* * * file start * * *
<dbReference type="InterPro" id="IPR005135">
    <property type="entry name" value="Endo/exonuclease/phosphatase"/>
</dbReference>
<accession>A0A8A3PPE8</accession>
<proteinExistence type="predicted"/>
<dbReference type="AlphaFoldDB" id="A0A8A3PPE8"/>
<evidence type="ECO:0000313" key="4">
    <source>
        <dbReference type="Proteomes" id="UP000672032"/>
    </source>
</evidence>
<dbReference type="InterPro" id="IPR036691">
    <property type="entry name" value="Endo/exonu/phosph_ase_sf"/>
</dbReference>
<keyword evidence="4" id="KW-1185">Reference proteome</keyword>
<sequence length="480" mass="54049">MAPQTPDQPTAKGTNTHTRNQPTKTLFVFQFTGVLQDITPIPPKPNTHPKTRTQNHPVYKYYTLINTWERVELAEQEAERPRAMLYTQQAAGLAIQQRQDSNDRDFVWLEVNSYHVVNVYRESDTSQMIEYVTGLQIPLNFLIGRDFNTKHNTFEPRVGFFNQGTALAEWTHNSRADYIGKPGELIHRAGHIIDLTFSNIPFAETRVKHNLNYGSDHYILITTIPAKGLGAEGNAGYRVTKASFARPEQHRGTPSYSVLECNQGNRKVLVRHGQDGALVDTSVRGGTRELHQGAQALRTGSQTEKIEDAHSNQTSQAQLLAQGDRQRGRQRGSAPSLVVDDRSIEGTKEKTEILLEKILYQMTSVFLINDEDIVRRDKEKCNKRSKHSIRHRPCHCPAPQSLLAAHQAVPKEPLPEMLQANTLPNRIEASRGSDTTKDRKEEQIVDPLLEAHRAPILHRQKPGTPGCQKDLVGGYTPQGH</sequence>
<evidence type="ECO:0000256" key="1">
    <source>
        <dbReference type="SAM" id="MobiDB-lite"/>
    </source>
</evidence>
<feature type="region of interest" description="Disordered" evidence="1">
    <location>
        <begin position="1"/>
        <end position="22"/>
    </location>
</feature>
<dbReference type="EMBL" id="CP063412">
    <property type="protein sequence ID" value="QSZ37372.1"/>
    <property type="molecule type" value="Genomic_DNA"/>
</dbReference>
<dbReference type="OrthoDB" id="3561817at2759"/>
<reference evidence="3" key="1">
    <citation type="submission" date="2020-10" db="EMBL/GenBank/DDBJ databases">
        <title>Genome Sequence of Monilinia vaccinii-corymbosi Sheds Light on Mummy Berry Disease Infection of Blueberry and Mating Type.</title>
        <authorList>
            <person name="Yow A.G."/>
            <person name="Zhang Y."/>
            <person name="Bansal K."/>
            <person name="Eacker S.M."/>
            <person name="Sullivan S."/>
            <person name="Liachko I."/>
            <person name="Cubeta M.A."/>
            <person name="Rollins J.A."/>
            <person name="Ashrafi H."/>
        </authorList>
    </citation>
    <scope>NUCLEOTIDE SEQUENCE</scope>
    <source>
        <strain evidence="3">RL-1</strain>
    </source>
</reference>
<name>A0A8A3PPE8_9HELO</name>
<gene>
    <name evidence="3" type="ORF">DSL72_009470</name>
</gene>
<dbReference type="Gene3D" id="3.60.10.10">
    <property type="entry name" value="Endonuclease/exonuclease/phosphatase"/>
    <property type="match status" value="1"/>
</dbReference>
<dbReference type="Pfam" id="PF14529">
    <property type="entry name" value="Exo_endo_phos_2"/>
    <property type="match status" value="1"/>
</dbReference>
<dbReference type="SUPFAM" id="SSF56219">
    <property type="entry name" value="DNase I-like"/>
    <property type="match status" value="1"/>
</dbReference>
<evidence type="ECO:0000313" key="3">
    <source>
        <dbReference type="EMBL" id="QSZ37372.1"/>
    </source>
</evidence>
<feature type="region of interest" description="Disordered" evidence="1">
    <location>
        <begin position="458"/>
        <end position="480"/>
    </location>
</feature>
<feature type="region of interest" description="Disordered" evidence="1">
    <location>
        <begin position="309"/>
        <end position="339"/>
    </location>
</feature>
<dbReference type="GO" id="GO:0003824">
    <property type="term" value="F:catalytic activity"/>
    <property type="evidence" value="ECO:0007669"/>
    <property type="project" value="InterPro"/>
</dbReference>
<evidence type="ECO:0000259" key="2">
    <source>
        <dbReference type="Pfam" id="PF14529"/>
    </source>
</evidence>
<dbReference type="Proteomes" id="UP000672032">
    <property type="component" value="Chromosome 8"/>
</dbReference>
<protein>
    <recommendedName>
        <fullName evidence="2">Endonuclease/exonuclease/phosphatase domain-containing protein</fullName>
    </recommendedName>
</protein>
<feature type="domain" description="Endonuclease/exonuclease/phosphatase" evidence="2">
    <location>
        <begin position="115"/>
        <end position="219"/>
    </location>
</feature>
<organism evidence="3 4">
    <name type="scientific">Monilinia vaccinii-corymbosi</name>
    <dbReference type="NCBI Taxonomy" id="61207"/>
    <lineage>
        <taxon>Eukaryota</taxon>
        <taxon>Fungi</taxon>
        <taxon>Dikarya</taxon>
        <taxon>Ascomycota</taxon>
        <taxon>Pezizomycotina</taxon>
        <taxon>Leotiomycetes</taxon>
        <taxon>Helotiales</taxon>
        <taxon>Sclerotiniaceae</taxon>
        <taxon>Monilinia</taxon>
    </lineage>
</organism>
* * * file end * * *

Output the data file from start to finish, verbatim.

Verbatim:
<dbReference type="InterPro" id="IPR005135">
    <property type="entry name" value="Endo/exonuclease/phosphatase"/>
</dbReference>
<accession>A0A8A3PPE8</accession>
<proteinExistence type="predicted"/>
<dbReference type="AlphaFoldDB" id="A0A8A3PPE8"/>
<evidence type="ECO:0000313" key="4">
    <source>
        <dbReference type="Proteomes" id="UP000672032"/>
    </source>
</evidence>
<dbReference type="InterPro" id="IPR036691">
    <property type="entry name" value="Endo/exonu/phosph_ase_sf"/>
</dbReference>
<keyword evidence="4" id="KW-1185">Reference proteome</keyword>
<sequence length="480" mass="54049">MAPQTPDQPTAKGTNTHTRNQPTKTLFVFQFTGVLQDITPIPPKPNTHPKTRTQNHPVYKYYTLINTWERVELAEQEAERPRAMLYTQQAAGLAIQQRQDSNDRDFVWLEVNSYHVVNVYRESDTSQMIEYVTGLQIPLNFLIGRDFNTKHNTFEPRVGFFNQGTALAEWTHNSRADYIGKPGELIHRAGHIIDLTFSNIPFAETRVKHNLNYGSDHYILITTIPAKGLGAEGNAGYRVTKASFARPEQHRGTPSYSVLECNQGNRKVLVRHGQDGALVDTSVRGGTRELHQGAQALRTGSQTEKIEDAHSNQTSQAQLLAQGDRQRGRQRGSAPSLVVDDRSIEGTKEKTEILLEKILYQMTSVFLINDEDIVRRDKEKCNKRSKHSIRHRPCHCPAPQSLLAAHQAVPKEPLPEMLQANTLPNRIEASRGSDTTKDRKEEQIVDPLLEAHRAPILHRQKPGTPGCQKDLVGGYTPQGH</sequence>
<evidence type="ECO:0000256" key="1">
    <source>
        <dbReference type="SAM" id="MobiDB-lite"/>
    </source>
</evidence>
<feature type="region of interest" description="Disordered" evidence="1">
    <location>
        <begin position="1"/>
        <end position="22"/>
    </location>
</feature>
<dbReference type="EMBL" id="CP063412">
    <property type="protein sequence ID" value="QSZ37372.1"/>
    <property type="molecule type" value="Genomic_DNA"/>
</dbReference>
<dbReference type="OrthoDB" id="3561817at2759"/>
<reference evidence="3" key="1">
    <citation type="submission" date="2020-10" db="EMBL/GenBank/DDBJ databases">
        <title>Genome Sequence of Monilinia vaccinii-corymbosi Sheds Light on Mummy Berry Disease Infection of Blueberry and Mating Type.</title>
        <authorList>
            <person name="Yow A.G."/>
            <person name="Zhang Y."/>
            <person name="Bansal K."/>
            <person name="Eacker S.M."/>
            <person name="Sullivan S."/>
            <person name="Liachko I."/>
            <person name="Cubeta M.A."/>
            <person name="Rollins J.A."/>
            <person name="Ashrafi H."/>
        </authorList>
    </citation>
    <scope>NUCLEOTIDE SEQUENCE</scope>
    <source>
        <strain evidence="3">RL-1</strain>
    </source>
</reference>
<name>A0A8A3PPE8_9HELO</name>
<gene>
    <name evidence="3" type="ORF">DSL72_009470</name>
</gene>
<dbReference type="Gene3D" id="3.60.10.10">
    <property type="entry name" value="Endonuclease/exonuclease/phosphatase"/>
    <property type="match status" value="1"/>
</dbReference>
<dbReference type="Pfam" id="PF14529">
    <property type="entry name" value="Exo_endo_phos_2"/>
    <property type="match status" value="1"/>
</dbReference>
<dbReference type="SUPFAM" id="SSF56219">
    <property type="entry name" value="DNase I-like"/>
    <property type="match status" value="1"/>
</dbReference>
<evidence type="ECO:0000313" key="3">
    <source>
        <dbReference type="EMBL" id="QSZ37372.1"/>
    </source>
</evidence>
<feature type="region of interest" description="Disordered" evidence="1">
    <location>
        <begin position="458"/>
        <end position="480"/>
    </location>
</feature>
<feature type="region of interest" description="Disordered" evidence="1">
    <location>
        <begin position="309"/>
        <end position="339"/>
    </location>
</feature>
<dbReference type="GO" id="GO:0003824">
    <property type="term" value="F:catalytic activity"/>
    <property type="evidence" value="ECO:0007669"/>
    <property type="project" value="InterPro"/>
</dbReference>
<evidence type="ECO:0000259" key="2">
    <source>
        <dbReference type="Pfam" id="PF14529"/>
    </source>
</evidence>
<dbReference type="Proteomes" id="UP000672032">
    <property type="component" value="Chromosome 8"/>
</dbReference>
<protein>
    <recommendedName>
        <fullName evidence="2">Endonuclease/exonuclease/phosphatase domain-containing protein</fullName>
    </recommendedName>
</protein>
<feature type="domain" description="Endonuclease/exonuclease/phosphatase" evidence="2">
    <location>
        <begin position="115"/>
        <end position="219"/>
    </location>
</feature>
<organism evidence="3 4">
    <name type="scientific">Monilinia vaccinii-corymbosi</name>
    <dbReference type="NCBI Taxonomy" id="61207"/>
    <lineage>
        <taxon>Eukaryota</taxon>
        <taxon>Fungi</taxon>
        <taxon>Dikarya</taxon>
        <taxon>Ascomycota</taxon>
        <taxon>Pezizomycotina</taxon>
        <taxon>Leotiomycetes</taxon>
        <taxon>Helotiales</taxon>
        <taxon>Sclerotiniaceae</taxon>
        <taxon>Monilinia</taxon>
    </lineage>
</organism>